.

 The argument is silly because wind production in Texas, even now, is outperforming expectations (or down very slightly) so it's not the problem. It's a rhetorical refutation of Abbotts claim on Fox that wind power 'Green New Deal', is fundamentally not weather resistant which is a pathetic lie. If it was Cuomo he would be crucified here.
This is absolutely false. A huge amount of the wind production is offline due to freezing.
Title: Re: Ice Age in Texas
Post by: aygart on February 18, 2021, 12:36:33 AM
Considering how many times the power was cut in CA over just this past year, I'd say CA has a way bigger power problem than TX. This is absolutely false. A huge anount of the wind production is offline due to freezing.
"Expectations"
Title: Re: Ice Age in Texas
Post by: PlatinumGuy on February 18, 2021, 12:41:33 AM
Title: Re: Ice Age in Texas
Post by: avromie7 on February 18, 2021, 12:44:10 AM
If the purpose of this thread was to bash Cruz, you should have put it in the title.
Title: Re: Ice Age in Texas
Post by: PlatinumGuy on February 18, 2021, 12:51:40 AM
This is absolutely false. A huge amount of the wind production is offline due to freezing.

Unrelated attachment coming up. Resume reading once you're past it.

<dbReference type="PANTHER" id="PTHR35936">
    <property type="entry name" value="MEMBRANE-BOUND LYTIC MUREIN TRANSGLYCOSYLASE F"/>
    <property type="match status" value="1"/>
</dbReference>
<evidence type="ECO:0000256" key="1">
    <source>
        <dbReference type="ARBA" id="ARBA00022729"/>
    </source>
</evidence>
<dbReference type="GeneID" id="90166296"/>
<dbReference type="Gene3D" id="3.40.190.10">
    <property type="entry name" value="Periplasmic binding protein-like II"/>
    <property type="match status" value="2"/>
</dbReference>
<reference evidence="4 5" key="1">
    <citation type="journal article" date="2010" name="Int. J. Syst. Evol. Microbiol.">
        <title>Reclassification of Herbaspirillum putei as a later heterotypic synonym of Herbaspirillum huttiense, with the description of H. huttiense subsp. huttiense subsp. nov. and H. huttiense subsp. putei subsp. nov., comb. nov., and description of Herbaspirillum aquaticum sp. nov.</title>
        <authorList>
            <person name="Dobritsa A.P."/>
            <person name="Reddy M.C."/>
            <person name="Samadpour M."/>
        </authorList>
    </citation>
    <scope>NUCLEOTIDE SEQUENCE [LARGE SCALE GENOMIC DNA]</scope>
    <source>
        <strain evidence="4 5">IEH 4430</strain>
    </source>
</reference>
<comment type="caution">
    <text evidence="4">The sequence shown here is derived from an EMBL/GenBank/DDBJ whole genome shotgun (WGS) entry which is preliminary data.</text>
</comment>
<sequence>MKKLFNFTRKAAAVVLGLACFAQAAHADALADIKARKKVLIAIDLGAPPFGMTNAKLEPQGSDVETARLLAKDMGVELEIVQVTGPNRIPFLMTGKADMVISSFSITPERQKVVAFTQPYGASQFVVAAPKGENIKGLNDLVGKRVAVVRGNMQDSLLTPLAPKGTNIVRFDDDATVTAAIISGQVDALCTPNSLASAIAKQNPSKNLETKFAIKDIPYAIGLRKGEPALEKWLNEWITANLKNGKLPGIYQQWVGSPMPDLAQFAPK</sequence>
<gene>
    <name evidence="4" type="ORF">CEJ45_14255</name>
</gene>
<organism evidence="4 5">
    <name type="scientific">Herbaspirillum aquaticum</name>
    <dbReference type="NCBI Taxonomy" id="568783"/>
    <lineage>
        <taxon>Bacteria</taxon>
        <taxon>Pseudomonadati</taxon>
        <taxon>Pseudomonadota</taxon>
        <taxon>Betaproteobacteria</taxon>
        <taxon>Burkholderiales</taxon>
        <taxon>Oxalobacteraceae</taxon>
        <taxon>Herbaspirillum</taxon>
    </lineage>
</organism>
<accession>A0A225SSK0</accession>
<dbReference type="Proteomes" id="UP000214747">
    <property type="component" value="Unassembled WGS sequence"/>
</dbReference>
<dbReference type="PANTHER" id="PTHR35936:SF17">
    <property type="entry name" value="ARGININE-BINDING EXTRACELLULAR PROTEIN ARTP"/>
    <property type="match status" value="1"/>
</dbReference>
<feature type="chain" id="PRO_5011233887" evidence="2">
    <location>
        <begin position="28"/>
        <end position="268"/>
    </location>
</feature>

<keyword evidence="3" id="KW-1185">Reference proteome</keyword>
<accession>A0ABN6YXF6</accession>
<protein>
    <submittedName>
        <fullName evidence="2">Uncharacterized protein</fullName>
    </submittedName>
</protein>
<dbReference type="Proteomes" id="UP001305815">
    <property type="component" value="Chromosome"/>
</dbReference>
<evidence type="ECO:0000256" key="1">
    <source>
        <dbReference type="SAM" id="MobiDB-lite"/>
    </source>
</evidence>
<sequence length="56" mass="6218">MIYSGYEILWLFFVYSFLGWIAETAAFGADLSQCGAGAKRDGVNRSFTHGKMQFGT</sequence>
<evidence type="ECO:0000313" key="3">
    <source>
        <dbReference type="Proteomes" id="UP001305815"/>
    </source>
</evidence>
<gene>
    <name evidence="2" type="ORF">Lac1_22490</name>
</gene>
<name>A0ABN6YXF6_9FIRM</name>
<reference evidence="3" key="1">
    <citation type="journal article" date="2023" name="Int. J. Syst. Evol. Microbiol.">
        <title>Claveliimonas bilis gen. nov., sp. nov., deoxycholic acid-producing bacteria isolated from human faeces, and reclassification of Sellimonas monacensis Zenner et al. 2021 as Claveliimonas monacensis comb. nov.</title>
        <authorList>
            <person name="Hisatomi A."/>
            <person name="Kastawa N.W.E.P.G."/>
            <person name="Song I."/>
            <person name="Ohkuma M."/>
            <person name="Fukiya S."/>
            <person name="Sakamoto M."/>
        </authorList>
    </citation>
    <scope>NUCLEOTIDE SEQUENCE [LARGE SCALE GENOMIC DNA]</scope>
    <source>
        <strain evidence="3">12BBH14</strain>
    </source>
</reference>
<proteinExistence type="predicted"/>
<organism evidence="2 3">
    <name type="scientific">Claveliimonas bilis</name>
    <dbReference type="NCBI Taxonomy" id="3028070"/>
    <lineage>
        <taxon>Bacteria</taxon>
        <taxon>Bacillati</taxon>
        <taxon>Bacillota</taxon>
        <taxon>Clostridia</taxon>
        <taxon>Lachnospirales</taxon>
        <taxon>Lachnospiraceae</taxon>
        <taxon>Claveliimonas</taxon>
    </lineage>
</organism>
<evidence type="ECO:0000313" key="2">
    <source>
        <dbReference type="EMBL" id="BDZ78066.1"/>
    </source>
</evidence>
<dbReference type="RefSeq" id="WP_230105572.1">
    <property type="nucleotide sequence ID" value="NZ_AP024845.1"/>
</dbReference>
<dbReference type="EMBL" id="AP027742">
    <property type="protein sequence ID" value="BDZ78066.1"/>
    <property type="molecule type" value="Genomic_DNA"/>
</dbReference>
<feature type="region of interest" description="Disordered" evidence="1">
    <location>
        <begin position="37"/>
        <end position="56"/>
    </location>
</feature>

Title: Re: Ice Age in Texas
Post by: yuneeq on February 18, 2021, 01:29:36 AM
On average, renewable energy sources - mostly wind - account for about 20% of its energy supply .
On Tuesday, the state's principal energy supplier, the Electricity Reliability Council of Texas (Ercot), said the freezing conditions had led to :

30GW being taken offline from gas, coal and nuclear sources
a 16GW loss in capacity in wind and other renewable energy supplies

In other words, 80% of the capacity resulted in 30GW worth of outages. If the 20% of wind capacity performed the same,it wouldve lost just 7.5GW, compared to the more than double it lost. That 8.5GW of extra capacity lost may have been the difference between outages and everything running normally (or at least a lot less outages).